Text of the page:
Thursday, December 18, 2014

TAGteacher Tale: Spelling and writing, oh my! TAGteach saves the day

by Martha Gabler MA

TAGteach is so Versatile


Not only does TAGteach help with behavior, you can also use it to help kids overcome learning obstacles.

Here are two examples of how people used TAGteach to help kids who were unhappy about completing their spelling and writing assignments. These were quick, spur-of-the-moment interventions, but they created great outcomes.

TAGteach and Spelling


Rosie Gaw, a parent from the UK, has a lovely daughter who needed to practice her spelling. Rose explains, “Sophie really didn't want to practice her spelling [word]s and we were on the verge of a major tantrum but I tagged each letter of each word and we got through it calmly.”
Example:  Spell “crisis.”  The tag point is: “Say letter.”

“C”      tag
“R”      tag
“I”       tag
“S”      tag
“I”       tag
“S”      tag

Great job Rosie and Sophie! The non emotional 'mark' of each correct letter told Sophie she was right! She experienced continuous success and she evolved from anger to calm.

TAGteach and Writing


A friend was working with a young girl with a developmental disability, who balked at writing four long sentences on a worksheet. The tutor calmly pulled out a tagger and tagged the student for every letter of every word she wrote in the workbook.

The tag point was: “Write letter.” For each letter written the tutor tagged the girl. After every ten tags she earned a ticket to trade in for treats or trinkets. The girl’s writing pace actually picked up and settled into a smooth, cheerful rhythm. Outcome: workbook exercises completed calmly and on time.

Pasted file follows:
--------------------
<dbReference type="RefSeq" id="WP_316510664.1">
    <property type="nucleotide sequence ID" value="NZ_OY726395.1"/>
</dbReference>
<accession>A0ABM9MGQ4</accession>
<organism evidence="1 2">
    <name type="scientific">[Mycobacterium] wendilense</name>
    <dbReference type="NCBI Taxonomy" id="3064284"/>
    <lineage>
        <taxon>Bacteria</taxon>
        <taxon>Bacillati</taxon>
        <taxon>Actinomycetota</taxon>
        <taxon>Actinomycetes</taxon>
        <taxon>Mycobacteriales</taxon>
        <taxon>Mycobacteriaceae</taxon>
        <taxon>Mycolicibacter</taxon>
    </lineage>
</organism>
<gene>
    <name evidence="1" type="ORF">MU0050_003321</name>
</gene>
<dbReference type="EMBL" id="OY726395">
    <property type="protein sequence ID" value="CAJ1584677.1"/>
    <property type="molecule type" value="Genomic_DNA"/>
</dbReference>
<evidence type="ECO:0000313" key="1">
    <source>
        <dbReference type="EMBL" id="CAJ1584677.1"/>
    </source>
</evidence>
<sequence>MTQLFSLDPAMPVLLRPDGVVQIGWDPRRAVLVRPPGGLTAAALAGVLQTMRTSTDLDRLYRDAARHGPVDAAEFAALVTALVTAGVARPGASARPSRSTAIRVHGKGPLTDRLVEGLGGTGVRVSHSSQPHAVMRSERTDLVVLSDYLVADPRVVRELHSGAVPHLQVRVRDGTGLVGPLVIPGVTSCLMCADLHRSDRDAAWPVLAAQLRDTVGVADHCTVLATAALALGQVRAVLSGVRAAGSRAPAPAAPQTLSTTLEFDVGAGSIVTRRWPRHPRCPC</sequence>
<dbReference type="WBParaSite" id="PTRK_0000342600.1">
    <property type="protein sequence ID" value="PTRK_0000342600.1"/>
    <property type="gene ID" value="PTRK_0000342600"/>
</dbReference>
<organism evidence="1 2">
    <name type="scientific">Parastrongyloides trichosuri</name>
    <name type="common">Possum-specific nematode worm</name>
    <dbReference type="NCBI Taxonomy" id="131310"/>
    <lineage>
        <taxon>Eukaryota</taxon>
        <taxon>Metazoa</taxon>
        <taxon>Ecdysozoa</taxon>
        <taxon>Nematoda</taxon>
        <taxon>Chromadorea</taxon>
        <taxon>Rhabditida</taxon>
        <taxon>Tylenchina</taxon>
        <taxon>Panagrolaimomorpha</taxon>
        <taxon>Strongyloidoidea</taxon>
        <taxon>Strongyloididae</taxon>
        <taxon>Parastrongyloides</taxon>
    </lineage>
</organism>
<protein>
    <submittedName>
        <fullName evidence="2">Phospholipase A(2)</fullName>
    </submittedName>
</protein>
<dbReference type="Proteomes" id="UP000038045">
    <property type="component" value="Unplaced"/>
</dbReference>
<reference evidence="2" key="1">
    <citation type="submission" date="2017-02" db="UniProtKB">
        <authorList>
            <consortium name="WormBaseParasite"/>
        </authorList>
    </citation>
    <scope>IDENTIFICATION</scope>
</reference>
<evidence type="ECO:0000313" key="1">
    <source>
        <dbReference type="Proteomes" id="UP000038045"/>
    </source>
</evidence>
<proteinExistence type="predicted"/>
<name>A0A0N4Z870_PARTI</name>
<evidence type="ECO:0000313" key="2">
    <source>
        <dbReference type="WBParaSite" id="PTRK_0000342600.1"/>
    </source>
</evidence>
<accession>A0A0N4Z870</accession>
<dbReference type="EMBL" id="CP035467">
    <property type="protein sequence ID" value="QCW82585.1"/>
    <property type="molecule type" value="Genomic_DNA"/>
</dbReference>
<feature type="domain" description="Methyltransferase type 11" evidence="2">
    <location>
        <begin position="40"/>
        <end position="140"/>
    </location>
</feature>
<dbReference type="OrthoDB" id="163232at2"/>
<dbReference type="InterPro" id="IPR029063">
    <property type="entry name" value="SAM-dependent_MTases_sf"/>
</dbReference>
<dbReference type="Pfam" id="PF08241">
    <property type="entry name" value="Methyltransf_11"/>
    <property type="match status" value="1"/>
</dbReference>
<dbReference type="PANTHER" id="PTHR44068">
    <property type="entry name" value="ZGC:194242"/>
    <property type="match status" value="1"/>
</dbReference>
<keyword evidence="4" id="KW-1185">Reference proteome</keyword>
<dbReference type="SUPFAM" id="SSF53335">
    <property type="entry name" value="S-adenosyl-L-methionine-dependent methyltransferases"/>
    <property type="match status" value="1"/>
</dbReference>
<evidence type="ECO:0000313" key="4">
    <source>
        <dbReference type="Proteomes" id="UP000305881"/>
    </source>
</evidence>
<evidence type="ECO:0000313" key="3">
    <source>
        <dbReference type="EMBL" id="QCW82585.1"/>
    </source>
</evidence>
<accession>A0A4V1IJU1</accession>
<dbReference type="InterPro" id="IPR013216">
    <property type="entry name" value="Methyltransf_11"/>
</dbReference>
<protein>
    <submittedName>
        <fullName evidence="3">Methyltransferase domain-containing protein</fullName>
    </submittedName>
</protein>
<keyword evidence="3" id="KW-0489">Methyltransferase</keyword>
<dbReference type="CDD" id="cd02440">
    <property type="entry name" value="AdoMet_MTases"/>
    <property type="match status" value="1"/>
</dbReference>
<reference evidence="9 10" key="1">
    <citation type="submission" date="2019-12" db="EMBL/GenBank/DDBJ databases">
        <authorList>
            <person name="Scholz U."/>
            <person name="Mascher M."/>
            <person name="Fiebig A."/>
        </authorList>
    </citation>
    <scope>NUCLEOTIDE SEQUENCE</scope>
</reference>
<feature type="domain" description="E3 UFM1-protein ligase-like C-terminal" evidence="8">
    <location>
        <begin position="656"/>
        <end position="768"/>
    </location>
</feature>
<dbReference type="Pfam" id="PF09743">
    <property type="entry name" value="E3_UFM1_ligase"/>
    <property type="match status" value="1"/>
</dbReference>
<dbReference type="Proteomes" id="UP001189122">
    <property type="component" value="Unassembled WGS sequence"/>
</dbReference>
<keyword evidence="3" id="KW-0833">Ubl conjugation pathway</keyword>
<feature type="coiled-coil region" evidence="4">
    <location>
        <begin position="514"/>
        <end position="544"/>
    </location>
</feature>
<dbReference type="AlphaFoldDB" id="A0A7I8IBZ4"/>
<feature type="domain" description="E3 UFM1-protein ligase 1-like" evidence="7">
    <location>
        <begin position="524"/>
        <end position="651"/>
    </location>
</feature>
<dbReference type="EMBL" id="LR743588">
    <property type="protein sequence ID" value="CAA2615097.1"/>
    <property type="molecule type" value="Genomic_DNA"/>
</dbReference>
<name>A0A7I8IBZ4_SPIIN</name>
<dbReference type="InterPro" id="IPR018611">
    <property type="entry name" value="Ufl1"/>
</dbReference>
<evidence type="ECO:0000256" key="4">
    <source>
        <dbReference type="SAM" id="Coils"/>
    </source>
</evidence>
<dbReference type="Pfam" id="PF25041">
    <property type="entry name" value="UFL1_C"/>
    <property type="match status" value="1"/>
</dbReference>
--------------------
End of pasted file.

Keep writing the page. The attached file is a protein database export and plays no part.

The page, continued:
These two simple interventions show how TAGteach can quickly change a stressful situation into a calm situation. In each of these cases, the student was unhappy, upset or apprehensive about doing the work. With continuous support, success and a nice reinforcer at the end, both girls completed their assignments accurately and happily.


  1. I was able to support a child with writing recently by quickly adapting TAGteach methodology on the spot. He was struggling to copy a recipe, losing track of where he was and becoming frustrated. I needed a strategy that he would be able to use independently when not yet familiar with tagging. I gave him a highlighter and told him to draw a line through each word as he copied it from the support sheet I had given him. In this way, he was able to keep track of where he was and mark/tag each word that he copied... and the reinforcer was being able to use a highlighter, something they don't often get to use. His speed and accuracy of writing improved immediately as did his motivation. He completed the task independently and other children who were finding the activity challenging asked if they could then use the same strategy. Kate J

    1. Hello Kate,
      Thank you! This is an outstanding account of how a creative, spur-of-the-moment intervention produced great results. You intervened as soon as the child showed frustration, you provided extra support and specific instructions, you gave the child a prized motivator (the highlighter!), and the learner took it from there! As he copied, he marked off each word with that nifty highlighter; he experienced success, made steady progress and finished his work in a happy state of mind.

      You achieved your goal of finding “a strategy that he would be able to use independently when not yet familiar with tagging,” and also built a supportive relationship with this boy, along with all the other students! These students now feel supported and involved: what a great basis for future learning!

      Thank you for sharing!